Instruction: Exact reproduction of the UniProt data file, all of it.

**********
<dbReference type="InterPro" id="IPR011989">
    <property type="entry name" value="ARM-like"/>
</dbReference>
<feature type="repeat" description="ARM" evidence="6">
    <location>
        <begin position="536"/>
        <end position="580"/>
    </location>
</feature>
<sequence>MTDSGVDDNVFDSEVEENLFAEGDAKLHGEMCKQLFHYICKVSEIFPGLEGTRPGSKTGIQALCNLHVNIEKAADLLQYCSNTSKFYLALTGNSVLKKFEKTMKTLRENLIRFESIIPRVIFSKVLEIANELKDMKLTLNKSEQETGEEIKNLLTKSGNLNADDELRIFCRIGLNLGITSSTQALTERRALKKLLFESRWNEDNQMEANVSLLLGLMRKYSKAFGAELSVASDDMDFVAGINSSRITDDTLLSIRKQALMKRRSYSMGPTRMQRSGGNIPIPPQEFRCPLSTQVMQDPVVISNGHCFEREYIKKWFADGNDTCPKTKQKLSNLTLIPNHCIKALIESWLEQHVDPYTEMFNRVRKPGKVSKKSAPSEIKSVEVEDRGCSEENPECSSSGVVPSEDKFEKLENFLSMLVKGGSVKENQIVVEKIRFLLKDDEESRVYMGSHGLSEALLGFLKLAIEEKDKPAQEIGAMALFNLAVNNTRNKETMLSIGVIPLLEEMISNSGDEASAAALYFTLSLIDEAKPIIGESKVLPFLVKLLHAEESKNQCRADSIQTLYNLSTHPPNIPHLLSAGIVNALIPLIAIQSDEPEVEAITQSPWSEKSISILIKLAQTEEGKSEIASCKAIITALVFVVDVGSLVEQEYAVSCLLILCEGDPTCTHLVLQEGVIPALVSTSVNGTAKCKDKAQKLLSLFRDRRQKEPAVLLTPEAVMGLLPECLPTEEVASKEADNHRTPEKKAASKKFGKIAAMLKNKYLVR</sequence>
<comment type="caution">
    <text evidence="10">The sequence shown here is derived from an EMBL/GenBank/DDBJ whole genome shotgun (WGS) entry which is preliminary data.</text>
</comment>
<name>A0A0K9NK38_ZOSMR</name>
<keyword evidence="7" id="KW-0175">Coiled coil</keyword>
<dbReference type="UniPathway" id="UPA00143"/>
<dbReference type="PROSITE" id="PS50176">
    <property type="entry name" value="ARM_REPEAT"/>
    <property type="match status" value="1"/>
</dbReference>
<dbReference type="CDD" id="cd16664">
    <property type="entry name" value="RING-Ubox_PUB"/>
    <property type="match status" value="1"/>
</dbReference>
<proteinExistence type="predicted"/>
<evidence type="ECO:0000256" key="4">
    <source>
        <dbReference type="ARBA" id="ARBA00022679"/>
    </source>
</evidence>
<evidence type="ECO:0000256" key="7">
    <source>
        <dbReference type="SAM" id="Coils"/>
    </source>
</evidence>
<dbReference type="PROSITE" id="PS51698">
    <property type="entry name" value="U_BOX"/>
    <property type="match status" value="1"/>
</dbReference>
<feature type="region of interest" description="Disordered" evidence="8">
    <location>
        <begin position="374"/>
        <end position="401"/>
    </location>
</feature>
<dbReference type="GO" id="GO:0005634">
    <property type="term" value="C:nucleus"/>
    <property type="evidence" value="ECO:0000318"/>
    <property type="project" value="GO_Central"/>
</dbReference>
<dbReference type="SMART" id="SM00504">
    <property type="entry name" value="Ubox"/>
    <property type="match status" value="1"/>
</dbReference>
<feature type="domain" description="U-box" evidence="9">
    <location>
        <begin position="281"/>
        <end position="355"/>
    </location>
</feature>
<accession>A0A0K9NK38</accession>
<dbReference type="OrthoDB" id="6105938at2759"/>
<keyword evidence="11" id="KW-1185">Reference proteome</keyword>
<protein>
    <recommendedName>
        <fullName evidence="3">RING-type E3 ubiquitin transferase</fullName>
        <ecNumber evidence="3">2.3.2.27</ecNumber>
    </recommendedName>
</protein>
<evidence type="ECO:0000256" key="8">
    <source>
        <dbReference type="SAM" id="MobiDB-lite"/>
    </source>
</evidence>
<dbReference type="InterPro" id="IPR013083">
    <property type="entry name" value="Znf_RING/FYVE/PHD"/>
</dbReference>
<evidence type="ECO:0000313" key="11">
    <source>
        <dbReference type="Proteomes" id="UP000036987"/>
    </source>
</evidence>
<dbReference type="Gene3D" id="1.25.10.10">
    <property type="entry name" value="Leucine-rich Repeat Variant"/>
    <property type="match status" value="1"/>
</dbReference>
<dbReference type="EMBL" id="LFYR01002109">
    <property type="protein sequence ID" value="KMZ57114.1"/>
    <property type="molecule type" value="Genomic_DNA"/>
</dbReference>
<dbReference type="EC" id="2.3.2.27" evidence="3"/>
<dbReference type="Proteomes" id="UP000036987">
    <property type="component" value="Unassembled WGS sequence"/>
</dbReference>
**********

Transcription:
<dbReference type="InterPro" id="IPR011989">
    <property type="entry name" value="ARM-like"/>
</dbReference>
<feature type="repeat" description="ARM" evidence="6">
    <location>
        <begin position="536"/>
        <end position="580"/>
    </location>
</feature>
<sequence>MTDSGVDDNVFDSEVEENLFAEGDAKLHGEMCKQLFHYICKVSEIFPGLEGTRPGSKTGIQALCNLHVNIEKAADLLQYCSNTSKFYLALTGNSVLKKFEKTMKTLRENLIRFESIIPRVIFSKVLEIANELKDMKLTLNKSEQETGEEIKNLLTKSGNLNADDELRIFCRIGLNLGITSSTQALTERRALKKLLFESRWNEDNQMEANVSLLLGLMRKYSKAFGAELSVASDDMDFVAGINSSRITDDTLLSIRKQALMKRRSYSMGPTRMQRSGGNIPIPPQEFRCPLSTQVMQDPVVISNGHCFEREYIKKWFADGNDTCPKTKQKLSNLTLIPNHCIKALIESWLEQHVDPYTEMFNRVRKPGKVSKKSAPSEIKSVEVEDRGCSEENPECSSSGVVPSEDKFEKLENFLSMLVKGGSVKENQIVVEKIRFLLKDDEESRVYMGSHGLSEALLGFLKLAIEEKDKPAQEIGAMALFNLAVNNTRNKETMLSIGVIPLLEEMISNSGDEASAAALYFTLSLIDEAKPIIGESKVLPFLVKLLHAEESKNQCRADSIQTLYNLSTHPPNIPHLLSAGIVNALIPLIAIQSDEPEVEAITQSPWSEKSISILIKLAQTEEGKSEIASCKAIITALVFVVDVGSLVEQEYAVSCLLILCEGDPTCTHLVLQEGVIPALVSTSVNGTAKCKDKAQKLLSLFRDRRQKEPAVLLTPEAVMGLLPECLPTEEVASKEADNHRTPEKKAASKKFGKIAAMLKNKYLVR</sequence>
<comment type="caution">
    <text evidence="10">The sequence shown here is derived from an EMBL/GenBank/DDBJ whole genome shotgun (WGS) entry which is preliminary data.</text>
</comment>
<name>A0A0K9NK38_ZOSMR</name>
<keyword evidence="7" id="KW-0175">Coiled coil</keyword>
<dbReference type="UniPathway" id="UPA00143"/>
<dbReference type="PROSITE" id="PS50176">
    <property type="entry name" value="ARM_REPEAT"/>
    <property type="match status" value="1"/>
</dbReference>
<dbReference type="CDD" id="cd16664">
    <property type="entry name" value="RING-Ubox_PUB"/>
    <property type="match status" value="1"/>
</dbReference>
<proteinExistence type="predicted"/>
<evidence type="ECO:0000256" key="4">
    <source>
        <dbReference type="ARBA" id="ARBA00022679"/>
    </source>
</evidence>
<evidence type="ECO:0000256" key="7">
    <source>
        <dbReference type="SAM" id="Coils"/>
    </source>
</evidence>
<dbReference type="PROSITE" id="PS51698">
    <property type="entry name" value="U_BOX"/>
    <property type="match status" value="1"/>
</dbReference>
<feature type="region of interest" description="Disordered" evidence="8">
    <location>
        <begin position="374"/>
        <end position="401"/>
    </location>
</feature>
<dbReference type="GO" id="GO:0005634">
    <property type="term" value="C:nucleus"/>
    <property type="evidence" value="ECO:0000318"/>
    <property type="project" value="GO_Central"/>
</dbReference>
<dbReference type="SMART" id="SM00504">
    <property type="entry name" value="Ubox"/>
    <property type="match status" value="1"/>
</dbReference>
<feature type="domain" description="U-box" evidence="9">
    <location>
        <begin position="281"/>
        <end position="355"/>
    </location>
</feature>
<accession>A0A0K9NK38</accession>
<dbReference type="OrthoDB" id="6105938at2759"/>
<keyword evidence="11" id="KW-1185">Reference proteome</keyword>
<protein>
    <recommendedName>
        <fullName evidence="3">RING-type E3 ubiquitin transferase</fullName>
        <ecNumber evidence="3">2.3.2.27</ecNumber>
    </recommendedName>
</protein>
<evidence type="ECO:0000256" key="8">
    <source>
        <dbReference type="SAM" id="MobiDB-lite"/>
    </source>
</evidence>
<dbReference type="InterPro" id="IPR013083">
    <property type="entry name" value="Znf_RING/FYVE/PHD"/>
</dbReference>
<evidence type="ECO:0000313" key="11">
    <source>
        <dbReference type="Proteomes" id="UP000036987"/>
    </source>
</evidence>
<dbReference type="Gene3D" id="1.25.10.10">
    <property type="entry name" value="Leucine-rich Repeat Variant"/>
    <property type="match status" value="1"/>
</dbReference>
<dbReference type="EMBL" id="LFYR01002109">
    <property type="protein sequence ID" value="KMZ57114.1"/>
    <property type="molecule type" value="Genomic_DNA"/>
</dbReference>
<dbReference type="EC" id="2.3.2.27" evidence="3"/>
<dbReference type="Proteomes" id="UP000036987">
    <property type="component" value="Unassembled WGS sequence"/>
</dbReference>